- The Bank of Canada increased its target for the overnight rate to 1.0%.
- Quantitative tightening will commence on April 25 and further rate increases are coming.
- The invasion of Ukraine, the ongoing pandemic continue to put upward pressure on inflation.
As most anticipated, the Bank of Canada (BoC) raised its target for the overnight rate by 0.5% to 1.0%. Furthermore, the Bank announced its intentions to begin quantitative tightening as of April 25 – maturing Government of Canada bonds held by the BoC will no longer be replaced.
With inflation well above the BoC’s 2% target and the Canadian economy demonstrating excess demand, the Bank also restated that interest rates will need to rise further along with its quantitative tightening plans. In line with expectations, we expect between 6 to 8 more 0.25% rate hikes for 2022.
Global growth remains solid
The BoC’s latest forecast has global growth at 3.5% in 2022 (revised from 3.6%), 2.5% in 2023 (revised from 3.4%) and 3.2% in 2024. While the 2022 projection remains roughly the same, 2023 global growth was revised down due to the invasion of Ukraine, the ongoing pandemic and the anticipation of financial conditions becoming even tighter. Noted by the Bank:
“The war in Ukraine is disrupting the global recovery, just as most economies are emerging from the impact of the Omicron variant of COVID-19. European countries are more directly impacted by confidence effects and supply dislocations caused by the war.”
“China’s economy is facing new COVID outbreaks and an ongoing correction in its property market.”
“In the United States, domestic demand remains very strong and the U.S. Federal Reserve has clearly indicated its resolve to use its monetary policy tools to control inflation. As policy stimulus is withdrawn, U.S. growth is expected to moderate to a pace more in line with potential growth.”
Canadian growth is robust
Similarly, the BoC projects Canadian growth at 4.2% in 2022 (revised from 4.0%), 3.2% in 2023 (revised from 3.5%) and 2.2% in 2024. Growth is strong and the Canadian economy is moving into excess demand. Employment is strong and wage growth has returned to pre-pandemic levels.
Vaccination rates remain high and have minimized negative health and economic impacts. As a result, consumer spending is strengthening with restrictions easing. Exports and business investment continue to recover, supported by foreign demand and higher commodity prices.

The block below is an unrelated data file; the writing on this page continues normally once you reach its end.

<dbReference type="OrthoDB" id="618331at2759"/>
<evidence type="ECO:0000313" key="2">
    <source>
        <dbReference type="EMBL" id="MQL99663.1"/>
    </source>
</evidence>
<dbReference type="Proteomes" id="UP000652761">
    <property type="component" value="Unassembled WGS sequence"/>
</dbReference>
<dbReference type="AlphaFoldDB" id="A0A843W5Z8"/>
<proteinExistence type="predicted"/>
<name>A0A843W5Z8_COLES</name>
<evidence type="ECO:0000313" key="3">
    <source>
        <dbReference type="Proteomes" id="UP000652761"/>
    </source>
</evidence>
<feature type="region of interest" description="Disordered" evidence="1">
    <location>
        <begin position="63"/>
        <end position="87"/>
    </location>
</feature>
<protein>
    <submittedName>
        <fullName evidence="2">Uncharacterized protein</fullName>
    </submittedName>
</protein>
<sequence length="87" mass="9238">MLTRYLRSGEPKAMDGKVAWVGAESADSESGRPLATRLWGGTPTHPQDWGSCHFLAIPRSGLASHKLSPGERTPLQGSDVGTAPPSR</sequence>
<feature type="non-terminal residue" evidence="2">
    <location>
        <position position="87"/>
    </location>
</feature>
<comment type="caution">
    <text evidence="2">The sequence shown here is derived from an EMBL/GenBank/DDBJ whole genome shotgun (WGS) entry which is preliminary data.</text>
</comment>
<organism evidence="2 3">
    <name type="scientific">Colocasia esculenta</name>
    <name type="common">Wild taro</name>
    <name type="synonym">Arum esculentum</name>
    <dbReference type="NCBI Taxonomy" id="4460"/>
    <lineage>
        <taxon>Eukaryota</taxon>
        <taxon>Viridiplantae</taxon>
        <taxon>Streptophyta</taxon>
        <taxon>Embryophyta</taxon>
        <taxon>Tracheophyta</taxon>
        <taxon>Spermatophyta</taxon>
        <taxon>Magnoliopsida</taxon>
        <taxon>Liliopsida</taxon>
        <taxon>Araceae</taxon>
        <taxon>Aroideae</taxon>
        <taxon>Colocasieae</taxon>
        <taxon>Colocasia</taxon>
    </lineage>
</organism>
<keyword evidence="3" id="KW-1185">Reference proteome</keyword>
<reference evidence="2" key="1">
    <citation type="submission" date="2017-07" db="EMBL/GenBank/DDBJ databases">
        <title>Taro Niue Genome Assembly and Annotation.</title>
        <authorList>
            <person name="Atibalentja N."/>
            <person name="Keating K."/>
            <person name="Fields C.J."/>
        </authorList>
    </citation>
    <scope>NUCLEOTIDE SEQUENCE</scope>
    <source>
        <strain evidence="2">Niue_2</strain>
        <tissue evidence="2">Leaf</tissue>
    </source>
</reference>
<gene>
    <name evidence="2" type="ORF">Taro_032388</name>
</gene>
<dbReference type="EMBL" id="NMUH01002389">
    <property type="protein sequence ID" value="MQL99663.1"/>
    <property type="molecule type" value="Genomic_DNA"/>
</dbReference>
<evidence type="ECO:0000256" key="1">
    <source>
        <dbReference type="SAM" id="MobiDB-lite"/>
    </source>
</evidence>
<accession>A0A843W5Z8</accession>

Interest rates are rising to contain inflation
The BoC stated that “Businesses increasingly report they are having difficulty meeting demand, and are able to pass on higher input costs by increasing prices.” Additionally, the Bank raised inflation expectations to 5.3% for 2022 (from 4.2%) and 2.8% for 2023 (from 2.3%). The Bank expects inflation to normalize towards its 2.0% target in 2024. However, it did warn that there is an increasing risk that expectations of elevated inflation could become entrenched.
Strong global demand, rising energy and foodstuff prices along with ongoing supply disruptions continue to support inflation.
The Bank of Canada announcement was in-line with our expectations
Equity markets traded higher and bond yields traded lower on Wednesday. It’s important to recognize that the bond market is already aggressively pricing in expected rate hikes from central banks. While the BoC announcement met expectations, investors have moderately reduced their expectations for future rate hikes given core inflation (ex-energy and food) being less robust than anticipated in the U.S. and economic growth appearing to slow. The Canadian dollar dipped to 4-month lows versus the U.S. dollar but spiked higher following the interest rate and quantitative tightening announcement.
Recently, we reduced our overall allocation to equities to an underweight position. The BoC’s statement supports our view – financial conditions and government policy continue to tighten and risks to the global economy have increased due to the conflict in Ukraine. We are now slightly underweight Canadian equities, slightly overweight U.S. equities, underweight international equities and neutral on emerging market equities.
On the fixed income side, near-term volatility will continue to be elevated for Canadian bond yields. We still believe that yields already account for the additional rate increases referenced in the Bank’s announcement. We remain interest rate neutral and continue to target a flattening of the U.S. and German yield curves. Our recent positioning adjustments to the fixed income and cash portion of our portfolios was designed to lower overall portfolio risk and reflect current conditions.
While interest rates have risen materially in 2022, it is important to remember that rates remain low historically. However, if you are wondering how rising rates will impact your finances beyond your investments, here’s what interest rate increases could mean for physicians. If you have any questions about this announcement, our positioning or how it will impact you, please contact your MD Advisor*.
The BoC’s next interest rate announcement is scheduled for June 1, 2022.
* MD Advisor refers to an MD Management Limited Financial Consultant or Investment Advisor (in Quebec).
The above information should not be construed as offering specific financial, investment, foreign or domestic taxation, legal, accounting or similar professional advice nor is it intended to replace the advice of independent tax, accounting or legal professionals.